I started cycling in 1992 with endurance rides in the Colorado Rockies. They typically covered anywhere from 68 miles on a single day ride to 700 miles on a multi-day event. Some of those miles were over 12,000-foot passes and others on the flat wide-open plains of eastern Colorado.
After a long ride I would most always pay for a massage to help eliminate the toxins, which had accumulated during
When I started practicing yoga a few years later I happily discovered unexpected benefits, which lent themselves to cycling very quickly and enhanced what I was already doing.
In yoga breathing is a vital part of every session. You learn to breath slowly, predictably and purposefully. This practice enables you to focus on the muscles being used, the balance required and the mental calmness needed to chase away the rest of the world for a few precious moments.
In cycling breathing correctly is a vital part of the ride. Does that sound familiar? When I saw how much my breathing during yoga changed how I performed, I knew instantly how it would affect my cycling. Learning to breathe during an endurance ride or a race is an important part of performing properly.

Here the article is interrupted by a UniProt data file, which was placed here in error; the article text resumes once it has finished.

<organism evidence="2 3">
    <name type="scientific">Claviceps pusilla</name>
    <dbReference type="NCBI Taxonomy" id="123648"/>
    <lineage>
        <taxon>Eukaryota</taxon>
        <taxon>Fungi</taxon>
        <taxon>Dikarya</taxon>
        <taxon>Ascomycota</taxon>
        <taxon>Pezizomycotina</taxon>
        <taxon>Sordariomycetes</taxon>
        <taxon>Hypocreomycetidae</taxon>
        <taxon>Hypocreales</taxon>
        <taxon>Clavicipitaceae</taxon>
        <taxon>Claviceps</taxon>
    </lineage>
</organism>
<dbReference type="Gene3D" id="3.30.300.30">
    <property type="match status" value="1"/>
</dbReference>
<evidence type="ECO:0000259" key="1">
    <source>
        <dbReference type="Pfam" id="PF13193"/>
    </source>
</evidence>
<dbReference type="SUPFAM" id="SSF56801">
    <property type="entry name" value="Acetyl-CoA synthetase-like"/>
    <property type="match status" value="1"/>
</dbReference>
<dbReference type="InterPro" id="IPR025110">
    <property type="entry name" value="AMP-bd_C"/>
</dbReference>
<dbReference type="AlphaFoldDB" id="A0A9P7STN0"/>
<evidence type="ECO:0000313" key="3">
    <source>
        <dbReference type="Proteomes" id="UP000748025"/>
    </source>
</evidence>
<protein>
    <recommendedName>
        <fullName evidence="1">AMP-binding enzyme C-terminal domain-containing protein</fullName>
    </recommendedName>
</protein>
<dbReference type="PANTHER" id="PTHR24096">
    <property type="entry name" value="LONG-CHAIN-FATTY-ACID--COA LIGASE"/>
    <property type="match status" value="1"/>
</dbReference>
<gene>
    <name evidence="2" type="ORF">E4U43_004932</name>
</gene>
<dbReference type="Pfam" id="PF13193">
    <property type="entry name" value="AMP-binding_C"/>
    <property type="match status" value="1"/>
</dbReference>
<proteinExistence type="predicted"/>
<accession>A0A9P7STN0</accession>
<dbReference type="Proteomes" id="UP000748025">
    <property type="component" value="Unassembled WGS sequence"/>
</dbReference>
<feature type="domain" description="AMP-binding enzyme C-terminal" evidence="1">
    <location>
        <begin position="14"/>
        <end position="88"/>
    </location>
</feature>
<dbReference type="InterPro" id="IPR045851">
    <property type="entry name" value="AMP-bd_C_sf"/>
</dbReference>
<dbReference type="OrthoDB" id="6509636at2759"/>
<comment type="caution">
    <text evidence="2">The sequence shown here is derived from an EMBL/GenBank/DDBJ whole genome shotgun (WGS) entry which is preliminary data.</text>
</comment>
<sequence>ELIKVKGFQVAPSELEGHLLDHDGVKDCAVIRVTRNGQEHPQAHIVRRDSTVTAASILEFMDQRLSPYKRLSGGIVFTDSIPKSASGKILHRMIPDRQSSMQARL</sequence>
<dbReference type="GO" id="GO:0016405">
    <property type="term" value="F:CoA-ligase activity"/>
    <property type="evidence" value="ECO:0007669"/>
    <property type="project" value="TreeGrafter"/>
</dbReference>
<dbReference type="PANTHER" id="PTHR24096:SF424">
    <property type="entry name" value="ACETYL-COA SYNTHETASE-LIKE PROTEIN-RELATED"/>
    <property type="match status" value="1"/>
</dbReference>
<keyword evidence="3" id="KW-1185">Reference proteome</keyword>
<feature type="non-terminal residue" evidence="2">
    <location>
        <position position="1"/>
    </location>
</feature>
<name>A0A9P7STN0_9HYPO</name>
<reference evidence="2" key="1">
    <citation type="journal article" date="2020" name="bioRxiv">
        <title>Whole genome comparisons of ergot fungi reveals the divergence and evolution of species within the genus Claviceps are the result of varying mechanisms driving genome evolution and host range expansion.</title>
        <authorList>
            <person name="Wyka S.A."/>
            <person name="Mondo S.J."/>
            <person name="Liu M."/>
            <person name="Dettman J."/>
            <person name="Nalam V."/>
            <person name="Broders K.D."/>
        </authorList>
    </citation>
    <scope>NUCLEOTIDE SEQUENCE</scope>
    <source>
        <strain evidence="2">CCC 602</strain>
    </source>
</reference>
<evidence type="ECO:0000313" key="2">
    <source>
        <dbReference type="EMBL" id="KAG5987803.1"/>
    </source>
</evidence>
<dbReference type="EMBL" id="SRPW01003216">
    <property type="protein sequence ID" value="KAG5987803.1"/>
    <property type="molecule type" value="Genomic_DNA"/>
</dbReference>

Yoga teaches us to breathe into the muscles being worked, relaxing and energizing them at the same time. When I am racing a time trial, which is a race against yourself and the clock, I have learned to apply these yoga principles to keep my breathing under control. Breathing deeply, slowly, and by mentally directing the oxygen and energy toward my legs, lower back, neck, or triceps I can reduce the pain and suffering and increase the effectiveness of racing techniques.
As I mentioned earlier, in Colorado we ride a lot in the mountains and they present a whole host of problems to a cyclist's body. We climb to absurd heights, descend at ridiculous speeds while covering hundreds of miles. As you might surmise, this takes enormous concentration.